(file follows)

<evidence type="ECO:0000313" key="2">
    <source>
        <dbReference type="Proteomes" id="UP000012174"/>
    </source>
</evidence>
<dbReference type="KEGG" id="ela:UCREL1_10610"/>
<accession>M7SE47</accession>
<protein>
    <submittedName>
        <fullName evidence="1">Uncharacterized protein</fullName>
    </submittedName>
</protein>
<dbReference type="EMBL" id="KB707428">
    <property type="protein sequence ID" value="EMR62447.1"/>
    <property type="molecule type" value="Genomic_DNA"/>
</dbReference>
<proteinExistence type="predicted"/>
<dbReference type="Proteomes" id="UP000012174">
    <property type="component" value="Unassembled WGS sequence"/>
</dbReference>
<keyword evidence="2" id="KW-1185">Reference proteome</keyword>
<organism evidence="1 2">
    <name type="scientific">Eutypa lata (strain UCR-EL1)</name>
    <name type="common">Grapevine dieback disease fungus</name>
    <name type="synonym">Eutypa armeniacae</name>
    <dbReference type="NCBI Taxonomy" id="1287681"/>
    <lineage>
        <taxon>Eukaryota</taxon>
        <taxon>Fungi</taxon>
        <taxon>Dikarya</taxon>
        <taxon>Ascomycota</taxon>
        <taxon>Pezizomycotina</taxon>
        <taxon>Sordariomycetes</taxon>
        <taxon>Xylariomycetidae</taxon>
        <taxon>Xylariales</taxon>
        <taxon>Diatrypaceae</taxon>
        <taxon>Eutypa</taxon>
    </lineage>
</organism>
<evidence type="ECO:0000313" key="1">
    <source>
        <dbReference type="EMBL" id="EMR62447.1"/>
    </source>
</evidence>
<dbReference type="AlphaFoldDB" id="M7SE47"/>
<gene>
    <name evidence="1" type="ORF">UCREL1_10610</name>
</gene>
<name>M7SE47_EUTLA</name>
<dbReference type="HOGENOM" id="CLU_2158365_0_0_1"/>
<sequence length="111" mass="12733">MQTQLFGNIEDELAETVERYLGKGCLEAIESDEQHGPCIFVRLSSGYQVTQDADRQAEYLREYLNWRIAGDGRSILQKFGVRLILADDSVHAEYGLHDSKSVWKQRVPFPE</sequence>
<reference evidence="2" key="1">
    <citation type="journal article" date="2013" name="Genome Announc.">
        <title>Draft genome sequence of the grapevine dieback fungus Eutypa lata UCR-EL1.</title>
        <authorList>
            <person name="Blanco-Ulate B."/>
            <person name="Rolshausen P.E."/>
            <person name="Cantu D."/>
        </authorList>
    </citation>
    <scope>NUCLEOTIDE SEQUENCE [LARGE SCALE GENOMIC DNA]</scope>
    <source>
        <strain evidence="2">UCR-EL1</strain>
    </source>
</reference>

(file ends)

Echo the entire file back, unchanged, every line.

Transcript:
<evidence type="ECO:0000313" key="2">
    <source>
        <dbReference type="Proteomes" id="UP000012174"/>
    </source>
</evidence>
<dbReference type="KEGG" id="ela:UCREL1_10610"/>
<accession>M7SE47</accession>
<protein>
    <submittedName>
        <fullName evidence="1">Uncharacterized protein</fullName>
    </submittedName>
</protein>
<dbReference type="EMBL" id="KB707428">
    <property type="protein sequence ID" value="EMR62447.1"/>
    <property type="molecule type" value="Genomic_DNA"/>
</dbReference>
<proteinExistence type="predicted"/>
<dbReference type="Proteomes" id="UP000012174">
    <property type="component" value="Unassembled WGS sequence"/>
</dbReference>
<keyword evidence="2" id="KW-1185">Reference proteome</keyword>
<organism evidence="1 2">
    <name type="scientific">Eutypa lata (strain UCR-EL1)</name>
    <name type="common">Grapevine dieback disease fungus</name>
    <name type="synonym">Eutypa armeniacae</name>
    <dbReference type="NCBI Taxonomy" id="1287681"/>
    <lineage>
        <taxon>Eukaryota</taxon>
        <taxon>Fungi</taxon>
        <taxon>Dikarya</taxon>
        <taxon>Ascomycota</taxon>
        <taxon>Pezizomycotina</taxon>
        <taxon>Sordariomycetes</taxon>
        <taxon>Xylariomycetidae</taxon>
        <taxon>Xylariales</taxon>
        <taxon>Diatrypaceae</taxon>
        <taxon>Eutypa</taxon>
    </lineage>
</organism>
<evidence type="ECO:0000313" key="1">
    <source>
        <dbReference type="EMBL" id="EMR62447.1"/>
    </source>
</evidence>
<dbReference type="AlphaFoldDB" id="M7SE47"/>
<gene>
    <name evidence="1" type="ORF">UCREL1_10610</name>
</gene>
<name>M7SE47_EUTLA</name>
<dbReference type="HOGENOM" id="CLU_2158365_0_0_1"/>
<sequence length="111" mass="12733">MQTQLFGNIEDELAETVERYLGKGCLEAIESDEQHGPCIFVRLSSGYQVTQDADRQAEYLREYLNWRIAGDGRSILQKFGVRLILADDSVHAEYGLHDSKSVWKQRVPFPE</sequence>
<reference evidence="2" key="1">
    <citation type="journal article" date="2013" name="Genome Announc.">
        <title>Draft genome sequence of the grapevine dieback fungus Eutypa lata UCR-EL1.</title>
        <authorList>
            <person name="Blanco-Ulate B."/>
            <person name="Rolshausen P.E."/>
            <person name="Cantu D."/>
        </authorList>
    </citation>
    <scope>NUCLEOTIDE SEQUENCE [LARGE SCALE GENOMIC DNA]</scope>
    <source>
        <strain evidence="2">UCR-EL1</strain>
    </source>
</reference>